19. Spatial-temporal changes of precipitation structure across the Pearl River basin, China

    Science.gov (United States)

    Zhang, Qiang; Singh, Vijay P.; Peng, Juntai; Chen, Yongqin David; Li, Jianfeng

    2012-05-01

    SummaryUsing daily precipitation data covering 1960-2005 from 42 stations across the Pearl River basin, precipitation indices, defined by annual total precipitation amount, annual total rainy days, annual precipitation intensity and annual mean rainy days, are analyzed using the modified Mann-Kendall trend test method. Results indicate that: (1) decreasing precipitation is found mainly in the middle and upper Pearl River basin. However, a decreasing number of rainy days is detected almost over the entire basin. Thus, the Pearl River basin is characterized by increasing precipitation intensity, particularly in the middle and the eastern parts of the basin; (2) the occurrence and fractional contribution of wet periods (WPs) with longer durations are decreasing in recent decades and WPs with shorter durations, e.g., 2-5 days are tending to be predominant in recent decades with increasing total precipitation amount. Frequencies of shorter WPs with increased total precipitation amount can be expected, which can easily trigger occurrence of floods and droughts; (3) heavy precipitation is easy to occur in WPs with shorter durations which may further corroborate the intensified precipitation process in the Pearl River basin, particularly in the lower part. Reduction of water supply from the upper Pearl River basin due to decreased precipitation and higher risk of floods and droughts in the lower basin will increase uncertainty of water supply in the lower basin and hence pose new challenges for water supply and water resources management under the influence of climate change and human activities, such as increasing water demand as a result of booming socio-economy and fast population growth.

  20. Hydrological long-term dry and wet periods in the Xijiang River basin, South China

    Directory of Open Access Journals (Sweden)

    T. Fischer

    2013-01-01

    Full Text Available In this study, hydrological long-term dry and wet periods are analyzed for the Xijiang River basin in South China. Daily precipitation data of 118 stations and data on daily discharge at Gaoyao hydrological station at the mouth of the Xijiang River for the period 1961–2007 are used. At a 24-month timescale, the standardized precipitation index (SPI-24 for the six sub-basins of the Xijiang River and the standardized discharge index (SDI-24 for Gaoyao station are applied. The monthly values of the SPI-24 averaged for the Xijiang River basin correlate highly with the monthly values of the SDI-24. Distinct long-term dry and wet sequences can be detected.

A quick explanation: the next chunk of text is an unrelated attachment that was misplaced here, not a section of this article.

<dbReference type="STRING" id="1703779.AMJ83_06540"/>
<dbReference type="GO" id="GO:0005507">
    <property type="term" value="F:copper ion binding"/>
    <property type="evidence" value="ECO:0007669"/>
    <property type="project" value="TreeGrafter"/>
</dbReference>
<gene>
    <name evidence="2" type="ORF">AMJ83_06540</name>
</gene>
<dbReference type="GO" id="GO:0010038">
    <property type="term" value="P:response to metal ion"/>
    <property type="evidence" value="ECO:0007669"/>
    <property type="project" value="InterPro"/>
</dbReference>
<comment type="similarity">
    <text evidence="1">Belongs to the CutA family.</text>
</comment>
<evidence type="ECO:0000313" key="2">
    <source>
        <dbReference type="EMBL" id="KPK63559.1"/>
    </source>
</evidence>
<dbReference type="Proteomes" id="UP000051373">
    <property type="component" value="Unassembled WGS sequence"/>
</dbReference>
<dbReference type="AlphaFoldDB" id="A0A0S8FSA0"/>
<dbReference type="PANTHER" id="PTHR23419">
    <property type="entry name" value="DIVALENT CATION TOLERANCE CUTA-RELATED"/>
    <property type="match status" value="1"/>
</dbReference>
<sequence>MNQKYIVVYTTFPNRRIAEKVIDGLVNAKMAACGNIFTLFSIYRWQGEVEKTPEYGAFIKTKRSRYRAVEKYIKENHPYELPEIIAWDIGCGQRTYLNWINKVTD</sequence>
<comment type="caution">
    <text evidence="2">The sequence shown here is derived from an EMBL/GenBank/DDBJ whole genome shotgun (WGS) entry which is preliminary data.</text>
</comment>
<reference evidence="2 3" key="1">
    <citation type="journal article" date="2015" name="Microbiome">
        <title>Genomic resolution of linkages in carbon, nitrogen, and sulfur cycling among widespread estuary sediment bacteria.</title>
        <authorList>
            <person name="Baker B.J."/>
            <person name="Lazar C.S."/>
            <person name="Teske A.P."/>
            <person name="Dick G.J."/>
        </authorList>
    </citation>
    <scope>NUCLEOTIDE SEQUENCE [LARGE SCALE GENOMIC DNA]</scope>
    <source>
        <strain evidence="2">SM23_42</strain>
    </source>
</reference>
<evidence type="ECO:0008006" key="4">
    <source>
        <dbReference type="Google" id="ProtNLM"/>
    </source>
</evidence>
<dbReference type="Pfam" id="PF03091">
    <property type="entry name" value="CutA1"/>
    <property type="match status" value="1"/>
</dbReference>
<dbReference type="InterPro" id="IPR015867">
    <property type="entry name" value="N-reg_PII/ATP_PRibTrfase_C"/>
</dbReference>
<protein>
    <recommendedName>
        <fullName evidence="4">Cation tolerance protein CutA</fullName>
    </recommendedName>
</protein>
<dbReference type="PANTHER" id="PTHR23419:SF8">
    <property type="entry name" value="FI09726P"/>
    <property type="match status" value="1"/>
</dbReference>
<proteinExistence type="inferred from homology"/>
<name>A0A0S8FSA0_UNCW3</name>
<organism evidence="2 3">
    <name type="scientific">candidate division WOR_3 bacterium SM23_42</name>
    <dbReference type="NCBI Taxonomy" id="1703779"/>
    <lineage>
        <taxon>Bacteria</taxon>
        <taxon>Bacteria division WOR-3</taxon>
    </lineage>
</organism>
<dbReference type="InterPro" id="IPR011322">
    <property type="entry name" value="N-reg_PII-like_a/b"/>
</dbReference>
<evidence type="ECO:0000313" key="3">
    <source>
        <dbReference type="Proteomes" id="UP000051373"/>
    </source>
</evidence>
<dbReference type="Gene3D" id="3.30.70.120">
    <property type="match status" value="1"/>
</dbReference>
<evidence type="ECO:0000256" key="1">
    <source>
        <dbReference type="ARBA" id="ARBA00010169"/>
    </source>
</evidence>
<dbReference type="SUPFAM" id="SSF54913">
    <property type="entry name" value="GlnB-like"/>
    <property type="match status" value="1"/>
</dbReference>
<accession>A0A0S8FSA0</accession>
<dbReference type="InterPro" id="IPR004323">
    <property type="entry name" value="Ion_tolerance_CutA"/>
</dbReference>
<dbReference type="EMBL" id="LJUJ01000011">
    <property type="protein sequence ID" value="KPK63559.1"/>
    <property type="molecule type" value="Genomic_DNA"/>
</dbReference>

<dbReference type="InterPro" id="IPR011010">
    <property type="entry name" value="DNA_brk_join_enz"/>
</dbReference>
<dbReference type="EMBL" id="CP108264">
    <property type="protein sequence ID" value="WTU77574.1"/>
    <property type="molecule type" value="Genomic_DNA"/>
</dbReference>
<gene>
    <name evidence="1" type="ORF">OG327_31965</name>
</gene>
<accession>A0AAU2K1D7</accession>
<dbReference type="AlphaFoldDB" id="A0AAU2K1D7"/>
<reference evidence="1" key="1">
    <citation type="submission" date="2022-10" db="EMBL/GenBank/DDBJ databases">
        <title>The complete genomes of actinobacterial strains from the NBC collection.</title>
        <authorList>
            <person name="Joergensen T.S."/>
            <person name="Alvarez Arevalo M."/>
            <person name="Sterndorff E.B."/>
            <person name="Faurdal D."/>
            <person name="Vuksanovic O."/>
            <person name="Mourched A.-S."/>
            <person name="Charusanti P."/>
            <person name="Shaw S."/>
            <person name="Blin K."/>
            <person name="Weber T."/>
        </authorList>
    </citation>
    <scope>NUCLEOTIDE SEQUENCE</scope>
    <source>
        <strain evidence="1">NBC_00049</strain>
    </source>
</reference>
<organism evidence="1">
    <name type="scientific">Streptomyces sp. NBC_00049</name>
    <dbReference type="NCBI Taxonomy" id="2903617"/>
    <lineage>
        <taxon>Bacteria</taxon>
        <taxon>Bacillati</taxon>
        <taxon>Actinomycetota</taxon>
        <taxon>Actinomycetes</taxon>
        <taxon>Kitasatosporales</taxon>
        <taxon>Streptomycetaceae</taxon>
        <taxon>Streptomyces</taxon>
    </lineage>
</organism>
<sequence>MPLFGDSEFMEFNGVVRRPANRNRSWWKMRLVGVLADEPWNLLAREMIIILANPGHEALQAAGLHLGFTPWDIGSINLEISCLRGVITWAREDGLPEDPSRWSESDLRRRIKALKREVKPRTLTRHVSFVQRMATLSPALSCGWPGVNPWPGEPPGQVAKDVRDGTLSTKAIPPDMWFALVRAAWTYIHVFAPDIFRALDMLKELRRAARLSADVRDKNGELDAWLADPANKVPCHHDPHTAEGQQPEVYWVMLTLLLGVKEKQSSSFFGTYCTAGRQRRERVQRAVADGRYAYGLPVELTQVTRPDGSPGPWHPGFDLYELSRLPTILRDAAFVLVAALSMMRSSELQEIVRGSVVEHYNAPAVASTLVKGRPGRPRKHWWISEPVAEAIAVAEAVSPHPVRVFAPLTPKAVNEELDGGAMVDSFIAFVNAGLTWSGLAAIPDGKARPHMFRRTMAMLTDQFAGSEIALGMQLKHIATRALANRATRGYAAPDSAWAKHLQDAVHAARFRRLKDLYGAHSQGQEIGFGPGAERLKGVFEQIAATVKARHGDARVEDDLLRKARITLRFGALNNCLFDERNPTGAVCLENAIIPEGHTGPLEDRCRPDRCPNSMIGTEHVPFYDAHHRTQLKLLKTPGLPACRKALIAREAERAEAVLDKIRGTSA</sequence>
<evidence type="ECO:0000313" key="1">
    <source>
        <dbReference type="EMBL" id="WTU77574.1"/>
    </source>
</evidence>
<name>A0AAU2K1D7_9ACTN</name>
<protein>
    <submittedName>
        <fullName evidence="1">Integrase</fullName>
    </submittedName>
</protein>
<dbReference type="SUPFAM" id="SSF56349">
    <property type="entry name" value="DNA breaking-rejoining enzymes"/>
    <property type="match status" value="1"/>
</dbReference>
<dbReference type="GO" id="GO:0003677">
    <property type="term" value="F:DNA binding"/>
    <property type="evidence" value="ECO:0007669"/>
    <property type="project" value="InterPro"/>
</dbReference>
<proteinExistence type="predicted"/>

The principal component analysis is applied and shows spatial disparities in dry and wet periods for the six sub-basins. The correlation between the SPI-24 of the six sub-basins and the first principal component score shows that 67% of the variability within the sub-basins can be explained by dry and wet periods in the east of the Xijiang River basin. The spatial dipole conditions (second and third principal component explain spatiotemporal disparities in the variability of dry and wet periods. All sub-basins contribute to hydrological dry periods, while mainly the northeastern sub-basins cause wet periods in the Xijiang River. We can also conclude that long-term dry events are larger in spatial extent and cover all sub-basins while long-term wet events are regional phenomena.